Each advisor perceives his/her relation to a registered student organization differently. Some advisors play active roles by attending meetings, working with student officers, and assisting in program planning and development. Others maintain a more distant relationship to the organization. No matter your style, keeping some regular contact with the organization is needed. An advisor accepts responsibility for remaining informed about the organization’s activities and advising officers on the appropriateness and general merits of policies. Students, not advisors, are responsible for the actions or policies of organizations. Advisors should be accessible, show interest, and provide whatever counsel an organization or its members might seek.
Given the myriad of purposes, activities, and objectives of various organizations, the advisor’s role will vary in some degree between organizations. As organizations vary in expectations and needs, it is important that you, as an advisor, develop an understanding to the nature of your involvement with the organization. The advisor and organization should agree on a set of expectations from the onset and should write this list down as a contract.
An advisor wears many hats while working with an organization. The different roles include: Mentor, Team Builder, Conflict Mediator, Reflective Agent, Educator, Motivator, and Policy Interpreter.
Many students will come to see their advisor as a mentor. The success of these relationships can last many years and be rewarding for both the student and the advisor. If the student is seeking an education and a career in your field, he/she may ask for your advice in professional development. To be effective, you will need knowledge of his/her academic program and profession, genuine interest in the personal and professional development, and willingness to connect the student to a network of professionals. You may be approached to review résumés, to connect students with community resources, or to be a sounding board for ideas of what they want to accomplish in the field.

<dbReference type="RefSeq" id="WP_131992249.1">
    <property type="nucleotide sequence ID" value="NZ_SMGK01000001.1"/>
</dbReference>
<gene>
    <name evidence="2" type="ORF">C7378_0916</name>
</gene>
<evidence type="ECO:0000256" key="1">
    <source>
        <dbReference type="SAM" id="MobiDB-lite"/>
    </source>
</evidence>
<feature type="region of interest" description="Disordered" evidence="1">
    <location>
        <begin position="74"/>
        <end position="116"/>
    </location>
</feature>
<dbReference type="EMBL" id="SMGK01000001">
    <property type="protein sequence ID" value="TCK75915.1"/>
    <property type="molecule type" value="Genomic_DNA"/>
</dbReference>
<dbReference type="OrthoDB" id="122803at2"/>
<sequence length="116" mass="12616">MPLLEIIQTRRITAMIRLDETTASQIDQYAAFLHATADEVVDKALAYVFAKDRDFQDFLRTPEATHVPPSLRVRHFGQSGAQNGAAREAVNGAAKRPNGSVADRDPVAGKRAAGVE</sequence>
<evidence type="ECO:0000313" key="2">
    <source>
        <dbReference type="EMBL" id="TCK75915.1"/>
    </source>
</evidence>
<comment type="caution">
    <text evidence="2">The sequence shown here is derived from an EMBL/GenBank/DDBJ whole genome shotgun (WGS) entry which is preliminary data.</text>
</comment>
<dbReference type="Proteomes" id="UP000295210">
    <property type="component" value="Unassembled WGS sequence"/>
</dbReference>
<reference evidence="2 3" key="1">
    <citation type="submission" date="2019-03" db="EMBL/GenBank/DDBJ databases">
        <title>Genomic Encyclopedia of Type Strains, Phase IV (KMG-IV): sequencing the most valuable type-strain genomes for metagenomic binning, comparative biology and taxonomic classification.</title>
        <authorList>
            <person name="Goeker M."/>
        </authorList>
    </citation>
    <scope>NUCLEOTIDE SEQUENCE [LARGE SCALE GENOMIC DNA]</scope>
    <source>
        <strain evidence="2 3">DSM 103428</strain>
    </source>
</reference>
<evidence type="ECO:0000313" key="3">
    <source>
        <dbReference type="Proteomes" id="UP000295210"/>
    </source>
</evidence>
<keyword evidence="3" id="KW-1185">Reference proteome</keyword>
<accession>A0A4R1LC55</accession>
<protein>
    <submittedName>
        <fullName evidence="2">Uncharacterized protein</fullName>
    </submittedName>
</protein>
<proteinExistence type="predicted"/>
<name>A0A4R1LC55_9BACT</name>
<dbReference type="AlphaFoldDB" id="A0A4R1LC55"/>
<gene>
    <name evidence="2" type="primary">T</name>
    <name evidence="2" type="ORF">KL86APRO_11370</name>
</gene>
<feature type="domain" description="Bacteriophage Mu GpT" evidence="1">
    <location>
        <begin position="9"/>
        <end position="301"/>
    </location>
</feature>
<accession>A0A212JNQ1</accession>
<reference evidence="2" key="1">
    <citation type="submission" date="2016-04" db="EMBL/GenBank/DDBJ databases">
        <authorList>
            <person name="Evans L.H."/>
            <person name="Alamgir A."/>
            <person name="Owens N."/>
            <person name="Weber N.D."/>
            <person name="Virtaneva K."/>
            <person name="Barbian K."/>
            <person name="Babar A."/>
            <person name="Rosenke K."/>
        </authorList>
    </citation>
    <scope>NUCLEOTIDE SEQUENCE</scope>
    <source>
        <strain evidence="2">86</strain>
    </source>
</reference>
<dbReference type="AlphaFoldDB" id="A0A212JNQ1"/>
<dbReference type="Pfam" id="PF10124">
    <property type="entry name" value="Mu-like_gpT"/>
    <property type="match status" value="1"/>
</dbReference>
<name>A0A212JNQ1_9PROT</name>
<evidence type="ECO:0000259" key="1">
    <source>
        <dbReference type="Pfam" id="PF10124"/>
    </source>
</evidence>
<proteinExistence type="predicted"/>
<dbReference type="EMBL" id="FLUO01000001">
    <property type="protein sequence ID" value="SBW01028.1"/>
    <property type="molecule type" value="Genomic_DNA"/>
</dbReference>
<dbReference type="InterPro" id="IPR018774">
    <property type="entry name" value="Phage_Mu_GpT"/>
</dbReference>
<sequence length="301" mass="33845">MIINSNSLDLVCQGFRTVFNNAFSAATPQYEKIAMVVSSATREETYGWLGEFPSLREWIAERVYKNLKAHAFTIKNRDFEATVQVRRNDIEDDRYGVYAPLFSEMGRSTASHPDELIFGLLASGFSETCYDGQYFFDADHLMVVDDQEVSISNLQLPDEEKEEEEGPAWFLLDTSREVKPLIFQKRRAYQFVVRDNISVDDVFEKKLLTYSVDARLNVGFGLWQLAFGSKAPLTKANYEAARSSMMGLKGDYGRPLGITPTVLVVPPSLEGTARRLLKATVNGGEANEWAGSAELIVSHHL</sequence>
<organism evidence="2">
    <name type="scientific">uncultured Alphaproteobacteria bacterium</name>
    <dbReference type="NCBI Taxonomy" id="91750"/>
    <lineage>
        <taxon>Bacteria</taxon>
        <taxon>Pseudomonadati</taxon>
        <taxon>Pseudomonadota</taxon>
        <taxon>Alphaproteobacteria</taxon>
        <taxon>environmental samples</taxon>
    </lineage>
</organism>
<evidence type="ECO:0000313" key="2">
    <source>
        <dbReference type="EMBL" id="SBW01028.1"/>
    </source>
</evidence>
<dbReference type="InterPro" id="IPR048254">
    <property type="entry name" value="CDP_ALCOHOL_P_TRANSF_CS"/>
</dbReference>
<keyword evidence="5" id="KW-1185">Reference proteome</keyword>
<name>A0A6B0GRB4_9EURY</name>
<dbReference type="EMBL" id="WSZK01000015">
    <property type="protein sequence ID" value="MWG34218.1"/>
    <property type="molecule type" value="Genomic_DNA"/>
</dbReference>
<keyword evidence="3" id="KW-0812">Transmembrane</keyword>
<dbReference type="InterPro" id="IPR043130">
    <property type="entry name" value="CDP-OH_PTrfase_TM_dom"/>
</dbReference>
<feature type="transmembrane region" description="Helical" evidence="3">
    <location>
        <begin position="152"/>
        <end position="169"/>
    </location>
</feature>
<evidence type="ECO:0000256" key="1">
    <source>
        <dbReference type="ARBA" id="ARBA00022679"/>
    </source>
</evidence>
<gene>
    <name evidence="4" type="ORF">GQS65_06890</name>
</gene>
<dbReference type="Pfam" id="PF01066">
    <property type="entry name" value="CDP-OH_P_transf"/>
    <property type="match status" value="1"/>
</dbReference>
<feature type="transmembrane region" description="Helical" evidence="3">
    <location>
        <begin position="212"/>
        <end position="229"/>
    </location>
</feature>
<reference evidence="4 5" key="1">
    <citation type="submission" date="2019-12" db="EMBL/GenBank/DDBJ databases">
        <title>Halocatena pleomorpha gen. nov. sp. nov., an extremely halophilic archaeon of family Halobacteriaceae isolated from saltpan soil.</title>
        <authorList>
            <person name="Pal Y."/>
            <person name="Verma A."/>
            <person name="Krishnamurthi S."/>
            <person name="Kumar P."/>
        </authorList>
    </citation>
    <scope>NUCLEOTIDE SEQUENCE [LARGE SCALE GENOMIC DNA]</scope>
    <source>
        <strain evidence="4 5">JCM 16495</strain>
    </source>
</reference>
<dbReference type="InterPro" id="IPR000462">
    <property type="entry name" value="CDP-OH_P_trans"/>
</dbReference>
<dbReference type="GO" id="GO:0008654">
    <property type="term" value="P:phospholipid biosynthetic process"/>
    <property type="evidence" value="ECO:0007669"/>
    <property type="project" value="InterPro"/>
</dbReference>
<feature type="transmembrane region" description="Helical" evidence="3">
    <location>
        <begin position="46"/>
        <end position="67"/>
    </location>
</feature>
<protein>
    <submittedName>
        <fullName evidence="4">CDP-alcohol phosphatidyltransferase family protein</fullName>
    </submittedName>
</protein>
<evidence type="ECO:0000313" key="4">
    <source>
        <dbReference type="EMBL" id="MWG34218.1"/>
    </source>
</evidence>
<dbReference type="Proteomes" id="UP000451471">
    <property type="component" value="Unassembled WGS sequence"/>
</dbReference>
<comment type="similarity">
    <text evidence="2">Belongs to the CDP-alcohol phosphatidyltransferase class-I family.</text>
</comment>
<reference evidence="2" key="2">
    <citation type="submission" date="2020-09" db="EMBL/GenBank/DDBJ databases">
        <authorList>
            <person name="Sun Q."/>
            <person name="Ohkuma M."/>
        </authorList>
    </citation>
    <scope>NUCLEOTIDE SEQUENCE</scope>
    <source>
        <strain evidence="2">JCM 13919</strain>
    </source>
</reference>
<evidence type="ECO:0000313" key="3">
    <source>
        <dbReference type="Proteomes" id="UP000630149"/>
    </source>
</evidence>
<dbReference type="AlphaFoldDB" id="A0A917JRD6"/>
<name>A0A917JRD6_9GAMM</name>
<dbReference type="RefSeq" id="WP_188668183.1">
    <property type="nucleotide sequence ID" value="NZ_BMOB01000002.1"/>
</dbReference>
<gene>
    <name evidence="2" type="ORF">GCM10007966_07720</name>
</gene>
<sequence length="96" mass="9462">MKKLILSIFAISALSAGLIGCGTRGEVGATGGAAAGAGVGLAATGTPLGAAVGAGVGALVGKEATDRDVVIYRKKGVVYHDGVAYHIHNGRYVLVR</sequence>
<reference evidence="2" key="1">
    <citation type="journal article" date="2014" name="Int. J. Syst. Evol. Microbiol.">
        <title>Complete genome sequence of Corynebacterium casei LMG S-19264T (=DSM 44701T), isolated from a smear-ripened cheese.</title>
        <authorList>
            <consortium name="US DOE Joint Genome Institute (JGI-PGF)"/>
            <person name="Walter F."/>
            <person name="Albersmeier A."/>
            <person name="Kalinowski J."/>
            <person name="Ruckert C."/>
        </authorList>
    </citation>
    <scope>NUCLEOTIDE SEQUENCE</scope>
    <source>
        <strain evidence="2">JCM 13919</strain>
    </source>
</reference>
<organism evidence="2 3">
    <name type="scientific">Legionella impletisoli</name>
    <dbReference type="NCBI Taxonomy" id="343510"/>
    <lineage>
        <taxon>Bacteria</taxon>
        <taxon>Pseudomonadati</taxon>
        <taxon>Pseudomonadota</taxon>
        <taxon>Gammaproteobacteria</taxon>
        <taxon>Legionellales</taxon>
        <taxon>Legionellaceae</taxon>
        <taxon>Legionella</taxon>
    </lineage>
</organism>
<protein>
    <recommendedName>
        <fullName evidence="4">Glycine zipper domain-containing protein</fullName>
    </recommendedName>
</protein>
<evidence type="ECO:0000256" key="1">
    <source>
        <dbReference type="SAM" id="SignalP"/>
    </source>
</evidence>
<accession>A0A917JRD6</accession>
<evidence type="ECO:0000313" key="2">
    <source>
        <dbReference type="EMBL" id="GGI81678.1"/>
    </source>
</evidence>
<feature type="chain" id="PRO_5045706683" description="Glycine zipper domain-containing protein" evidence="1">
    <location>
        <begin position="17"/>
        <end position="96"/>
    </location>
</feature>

At times students will seek out someone to assist with their personal development. In this capacity, a mentor must have a basic understanding of student needs and perspectives, a desire to challenge students intellectually and emotionally while supporting them to meet the challenge, and the ability to listen to students’ verbal and nonverbal communication. Students may want to talk about family or relationship issues, conflicts they have with other students, or have conversations about their ideas and thoughts on different subjects.
When new officers are elected or new members join the organization, you may need to help the students develop from individuals with separate goals and expectations into a team. Team building enhances the students’ relationships between one another and the advisor. Positive relationships help the organization succeed and work through conflicts and difficult times.
To accomplish the goal of creating an effective team, it is necessary to conduct a workshop to engage students. If you and the students have time, plan a full-scale retreat encompassing team building and goal-setting activities. As the advisor, you may develop a plan with the student officers and brainstorm ways to implement it. Training students in effective team building techniques will keep students invested in the organization and give them the opportunity to learn how to build a team.